Myth vs. Reality

MYTH: Question 1 will destroy the medical marijuana program.

REALITY: NO! Question 1 will not make changes to the medical program. It will not make changes to how caregivers operate. It will INCREASE access to medical marijuana in Maine. If you don’t believe us – READ THE INITIATIVE! There has been a lot of misinformation on this issue, but the facts are very clear.  Question 1 doesn’t change Maine’s medical program, or diminish, in any way, the rights of patients, caregivers or dispensary operators.  Question 1 recognizes the interests, skills and contributions of Mainers who have been providing medicine to patients as caregivers and dispensary operators by giving them preference in licensing should they choose to enter the separate non-medical adult use market.  And with the lowest licensing fees in the nation, Question 1 seeks to reduce barriers for Maine people and small Maine farmers.

Sec 2454: Construction

  1. Relation to the Maine Medical Use of Marijuana Act. This chapter may not be construed to limit any privileges or rights of a qualifying patient, primary caregiver, registered or otherwise, or registered dispensary under the Maine Medical Use of Marijuana Act.

 

MYTH: Question 1 will allow big corporations to take over medical marijuana.

REALITY: Again, this is simply not true. The initiative establishes a cap on how big a cultivator can be, which will discourage big business. Question 1 also gives first preference to Maine caregivers.  The bill limits maximum cultivation at 30,000 sq. ft. and limits licenses to one per individual or entity. These limits will discourage large agribusinesses who won’t want to be bothered with the relatively small cultivation allowance and license limits, and will keep them out of Maine.  Total cultivation is initially capped in order to comply with the Department of Justice Cole memo and avoid being challenged by the federal government, but this cap can be lifted by the legislature after the first year if demand within Maine exceeds and available supply.

 

MYTH: Question 1 is funded by the marijuana industry.

REALITY: Question 1’s main donors have been the Marijuana Policy Project, a political non-profit organization, New Approach PAC, a political non-profit organization, and Rick Steves, a well-known travel guide. All three are committed to ending the failed policy of marijuana prohibition and have no interest in starting marijuana businesses in Maine. Question 1 has also received more donations from Maine people than both No campaigns combined and all staff working in Maine to pass Question 1 are Maine residents committed to rational drug policy that ends criminalization of adults for their choice to use cannabis, opens access to all who could benefit medicinally and creates jobs in this burgeoning industry throughout the state.  The language of the bill was written by Maine people, in consultation with Mainers from Fort Kent to York. Maine people put it on the ballot, and it will be Mainers voting to approve it on November 8th. On the other hand, No campaigns across the country are fueled by casinos, big pharma and alcohol companies.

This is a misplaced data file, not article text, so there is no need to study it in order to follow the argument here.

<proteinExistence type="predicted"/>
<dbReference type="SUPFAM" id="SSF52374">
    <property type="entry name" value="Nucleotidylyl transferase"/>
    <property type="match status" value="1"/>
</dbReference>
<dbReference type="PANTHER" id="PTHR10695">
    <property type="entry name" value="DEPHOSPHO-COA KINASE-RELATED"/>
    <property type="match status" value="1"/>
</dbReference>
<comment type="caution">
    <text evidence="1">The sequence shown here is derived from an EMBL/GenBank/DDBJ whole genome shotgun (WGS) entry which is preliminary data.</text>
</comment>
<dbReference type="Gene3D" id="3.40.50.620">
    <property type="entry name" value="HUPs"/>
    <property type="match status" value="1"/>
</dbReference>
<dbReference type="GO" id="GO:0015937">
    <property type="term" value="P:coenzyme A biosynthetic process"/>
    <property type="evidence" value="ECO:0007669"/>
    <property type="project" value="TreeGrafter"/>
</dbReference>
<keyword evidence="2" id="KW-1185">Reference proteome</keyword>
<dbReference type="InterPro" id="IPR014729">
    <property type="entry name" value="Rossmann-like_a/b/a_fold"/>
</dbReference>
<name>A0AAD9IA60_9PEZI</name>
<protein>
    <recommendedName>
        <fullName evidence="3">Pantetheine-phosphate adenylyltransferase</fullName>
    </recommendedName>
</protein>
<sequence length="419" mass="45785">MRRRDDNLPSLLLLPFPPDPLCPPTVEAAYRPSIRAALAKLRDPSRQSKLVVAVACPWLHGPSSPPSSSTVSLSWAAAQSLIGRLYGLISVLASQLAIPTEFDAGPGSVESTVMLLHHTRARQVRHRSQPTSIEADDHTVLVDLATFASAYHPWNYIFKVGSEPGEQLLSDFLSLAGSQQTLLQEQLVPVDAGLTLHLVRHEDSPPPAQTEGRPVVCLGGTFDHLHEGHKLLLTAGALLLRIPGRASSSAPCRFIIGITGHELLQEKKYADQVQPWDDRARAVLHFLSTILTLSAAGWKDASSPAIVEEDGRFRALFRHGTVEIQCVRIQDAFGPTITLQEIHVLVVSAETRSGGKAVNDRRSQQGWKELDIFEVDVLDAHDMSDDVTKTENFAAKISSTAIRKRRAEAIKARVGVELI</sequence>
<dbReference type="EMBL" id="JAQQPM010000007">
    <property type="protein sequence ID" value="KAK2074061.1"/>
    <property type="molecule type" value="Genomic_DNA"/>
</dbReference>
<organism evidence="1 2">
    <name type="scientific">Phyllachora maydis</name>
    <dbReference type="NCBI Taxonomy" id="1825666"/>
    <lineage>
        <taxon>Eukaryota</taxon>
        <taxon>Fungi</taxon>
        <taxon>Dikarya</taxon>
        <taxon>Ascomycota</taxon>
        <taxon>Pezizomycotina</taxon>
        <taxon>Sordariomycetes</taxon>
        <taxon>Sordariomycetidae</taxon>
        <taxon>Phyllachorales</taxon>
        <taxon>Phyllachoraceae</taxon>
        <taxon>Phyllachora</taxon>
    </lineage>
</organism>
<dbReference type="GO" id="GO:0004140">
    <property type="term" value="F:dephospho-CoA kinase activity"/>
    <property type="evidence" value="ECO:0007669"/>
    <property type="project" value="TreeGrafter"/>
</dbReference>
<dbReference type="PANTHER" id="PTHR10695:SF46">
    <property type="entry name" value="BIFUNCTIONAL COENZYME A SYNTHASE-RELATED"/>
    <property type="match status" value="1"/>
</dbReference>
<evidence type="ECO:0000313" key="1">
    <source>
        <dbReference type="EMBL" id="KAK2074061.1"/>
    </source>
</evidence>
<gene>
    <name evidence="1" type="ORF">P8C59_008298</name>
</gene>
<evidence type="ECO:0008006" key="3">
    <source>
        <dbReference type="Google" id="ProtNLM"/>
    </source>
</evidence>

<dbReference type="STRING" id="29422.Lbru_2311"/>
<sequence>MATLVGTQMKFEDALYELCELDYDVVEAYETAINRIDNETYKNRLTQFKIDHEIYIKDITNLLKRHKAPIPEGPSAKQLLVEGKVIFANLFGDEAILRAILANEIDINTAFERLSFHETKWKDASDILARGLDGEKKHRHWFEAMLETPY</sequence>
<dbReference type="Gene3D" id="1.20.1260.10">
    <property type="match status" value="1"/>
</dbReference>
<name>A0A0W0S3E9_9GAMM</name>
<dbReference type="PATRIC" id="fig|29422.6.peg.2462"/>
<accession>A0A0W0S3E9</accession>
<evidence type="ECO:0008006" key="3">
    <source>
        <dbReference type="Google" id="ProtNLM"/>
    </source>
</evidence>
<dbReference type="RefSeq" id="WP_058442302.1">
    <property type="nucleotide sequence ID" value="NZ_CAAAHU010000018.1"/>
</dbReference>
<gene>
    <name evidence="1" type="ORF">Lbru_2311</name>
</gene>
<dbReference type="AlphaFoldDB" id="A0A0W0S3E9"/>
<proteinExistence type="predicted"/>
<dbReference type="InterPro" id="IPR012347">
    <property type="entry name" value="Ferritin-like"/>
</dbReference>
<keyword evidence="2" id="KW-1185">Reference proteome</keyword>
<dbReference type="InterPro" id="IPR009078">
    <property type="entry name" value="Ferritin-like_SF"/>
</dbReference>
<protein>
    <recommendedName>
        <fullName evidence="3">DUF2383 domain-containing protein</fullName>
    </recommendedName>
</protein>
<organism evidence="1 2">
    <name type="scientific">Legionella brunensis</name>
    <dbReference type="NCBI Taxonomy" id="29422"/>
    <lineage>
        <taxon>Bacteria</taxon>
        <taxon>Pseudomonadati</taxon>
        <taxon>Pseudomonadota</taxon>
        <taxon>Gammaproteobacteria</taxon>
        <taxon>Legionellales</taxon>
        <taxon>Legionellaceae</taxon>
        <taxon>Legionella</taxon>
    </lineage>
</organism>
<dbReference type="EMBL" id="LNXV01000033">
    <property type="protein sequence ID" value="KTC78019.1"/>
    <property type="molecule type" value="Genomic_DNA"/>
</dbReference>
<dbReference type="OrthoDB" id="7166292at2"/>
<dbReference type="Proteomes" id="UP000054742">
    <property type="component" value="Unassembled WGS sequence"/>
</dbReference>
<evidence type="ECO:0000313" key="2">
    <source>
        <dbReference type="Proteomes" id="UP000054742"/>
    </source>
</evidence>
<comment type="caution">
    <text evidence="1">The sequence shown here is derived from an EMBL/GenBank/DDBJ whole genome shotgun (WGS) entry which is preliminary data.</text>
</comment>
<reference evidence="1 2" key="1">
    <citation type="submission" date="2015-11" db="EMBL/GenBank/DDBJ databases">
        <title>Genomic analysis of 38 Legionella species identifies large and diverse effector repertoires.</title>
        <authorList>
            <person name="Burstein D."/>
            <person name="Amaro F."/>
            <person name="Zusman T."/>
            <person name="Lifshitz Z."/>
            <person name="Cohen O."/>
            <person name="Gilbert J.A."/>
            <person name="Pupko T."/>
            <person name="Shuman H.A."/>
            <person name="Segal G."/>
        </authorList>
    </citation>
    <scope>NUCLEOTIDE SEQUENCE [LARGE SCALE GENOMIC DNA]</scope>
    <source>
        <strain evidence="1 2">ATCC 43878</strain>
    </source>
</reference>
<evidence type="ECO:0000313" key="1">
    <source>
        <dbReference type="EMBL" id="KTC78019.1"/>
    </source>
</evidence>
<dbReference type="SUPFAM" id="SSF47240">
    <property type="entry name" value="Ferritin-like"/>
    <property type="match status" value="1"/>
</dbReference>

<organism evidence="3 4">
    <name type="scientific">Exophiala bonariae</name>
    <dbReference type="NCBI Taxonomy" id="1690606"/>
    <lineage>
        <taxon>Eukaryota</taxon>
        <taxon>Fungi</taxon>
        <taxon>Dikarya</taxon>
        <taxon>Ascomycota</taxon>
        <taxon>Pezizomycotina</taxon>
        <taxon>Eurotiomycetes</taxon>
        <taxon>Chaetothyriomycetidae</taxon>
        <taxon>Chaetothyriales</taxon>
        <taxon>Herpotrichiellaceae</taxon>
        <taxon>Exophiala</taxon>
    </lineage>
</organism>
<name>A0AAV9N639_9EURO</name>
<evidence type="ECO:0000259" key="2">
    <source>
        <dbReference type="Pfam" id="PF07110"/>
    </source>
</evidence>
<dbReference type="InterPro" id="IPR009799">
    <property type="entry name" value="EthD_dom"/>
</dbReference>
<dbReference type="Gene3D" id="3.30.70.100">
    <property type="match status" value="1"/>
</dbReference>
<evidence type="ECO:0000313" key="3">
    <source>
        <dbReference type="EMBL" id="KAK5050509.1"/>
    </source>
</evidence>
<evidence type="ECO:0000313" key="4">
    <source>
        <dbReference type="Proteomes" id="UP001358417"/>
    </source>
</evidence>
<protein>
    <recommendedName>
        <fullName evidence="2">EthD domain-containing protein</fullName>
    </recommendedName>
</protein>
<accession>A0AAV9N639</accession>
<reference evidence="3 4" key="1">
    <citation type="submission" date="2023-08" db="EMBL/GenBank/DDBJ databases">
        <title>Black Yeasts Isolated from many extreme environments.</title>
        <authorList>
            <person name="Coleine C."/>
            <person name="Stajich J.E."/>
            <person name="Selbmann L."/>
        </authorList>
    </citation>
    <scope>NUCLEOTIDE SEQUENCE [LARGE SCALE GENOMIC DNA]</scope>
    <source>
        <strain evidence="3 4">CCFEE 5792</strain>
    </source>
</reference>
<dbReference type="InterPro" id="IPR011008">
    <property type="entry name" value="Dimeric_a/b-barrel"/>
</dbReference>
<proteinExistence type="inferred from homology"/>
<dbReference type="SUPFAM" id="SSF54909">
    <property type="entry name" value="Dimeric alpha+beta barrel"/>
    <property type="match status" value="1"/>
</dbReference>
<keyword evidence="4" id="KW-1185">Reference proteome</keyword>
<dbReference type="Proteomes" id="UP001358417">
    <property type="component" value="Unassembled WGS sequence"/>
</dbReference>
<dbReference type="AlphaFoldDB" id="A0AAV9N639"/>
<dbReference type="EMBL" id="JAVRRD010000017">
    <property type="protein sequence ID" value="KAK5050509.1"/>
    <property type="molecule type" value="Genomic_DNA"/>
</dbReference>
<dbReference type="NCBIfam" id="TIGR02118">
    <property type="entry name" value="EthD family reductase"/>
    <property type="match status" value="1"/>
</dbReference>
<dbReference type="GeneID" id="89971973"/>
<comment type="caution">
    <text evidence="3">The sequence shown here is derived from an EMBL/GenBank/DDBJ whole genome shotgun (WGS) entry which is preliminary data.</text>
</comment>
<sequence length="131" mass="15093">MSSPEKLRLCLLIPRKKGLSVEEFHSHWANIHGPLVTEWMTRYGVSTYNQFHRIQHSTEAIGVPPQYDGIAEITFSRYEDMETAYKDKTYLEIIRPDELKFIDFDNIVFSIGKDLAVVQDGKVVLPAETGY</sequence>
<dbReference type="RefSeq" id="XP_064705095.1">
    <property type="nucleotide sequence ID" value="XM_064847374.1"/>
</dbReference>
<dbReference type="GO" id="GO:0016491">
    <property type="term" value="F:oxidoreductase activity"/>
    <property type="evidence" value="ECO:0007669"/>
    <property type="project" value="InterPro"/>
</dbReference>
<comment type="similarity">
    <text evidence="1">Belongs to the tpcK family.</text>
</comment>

The simple fact is this: Question 1 is funded by organizations and individuals who believe in ending the failed policy of marijuana prohibition. The marijuana industry is not funding this campaign.

 

MYTH: Question 1 will add to our opioid crisis.

REALITY: Question 1 will help us address our opioid crisis. It will provide greater access for Maine patients seeking to use medical marijuana to treat chronic pain and other conditions, thereby avoiding opioids in the first place and will allow those struggling with addiction to opioids to use marijuana to reduce and even eliminate their dependence. Today, it is illegal for doctors and health care providers in Maine to use medical marijuana as a means to address the opioid crisis and the state just last year rejected a petition to add opioid addiction to the list of approved conditions. Yes on 1 will correct that. At the same time, it will also generate tens of millions of dollars in tax revenue that can be used to fund substance abuse prevention and treatment programs, as it has in other states that have legalized marijuana for adults.

 

MYTH: There is no urgency, marijuana’s already “decriminalized” in Maine

REALITY: While possession of 2.5 ounces of marijuana or less is currently a civil offense, thousands of Mainers each year face serious, lifelong consequences from marijuana citations–including barriers to housing, employment and student loans. Nearly nine million dollars and thousands of police hours are wasted going after thousands of otherwise law abiding adults.  Over 80% of marijuana arrests in Maine are for possession only and half of all drug related arrests for marijuana offenses.  It’s time to stop criminalizing our citizens for possession of marijuana and, instead, create a thoughtful, regulated system of legitimate businesses and allow home grow.

 

MYTH: Question 1 will allow kids to access marijuana due to a legal technicality.

REALITY: Just read the initiative. It is crystal clear on this point.

“Do you want to allow the possession and use of marijuana under state law by persons who are at least 21 years of age, and allow the cultivation, manufacture, distribution, testing, and sale of marijuana and marijuana products subject to state regulation, taxation and local ordinance?”

It is regrettable that the Maine Attorney General is spreading misinformation about this issue

 

MYTH:  Landlords won’t be able to prohibit smoking marijuana on their premises. 

REALITY:  A landlord can continue to designate a rental as “non-smoking” for marijuana in the same way they can prohibit tobacco smoking.

 

MYTHQuestion 1 will interfere with employers’ rights to maintain a drug free workplace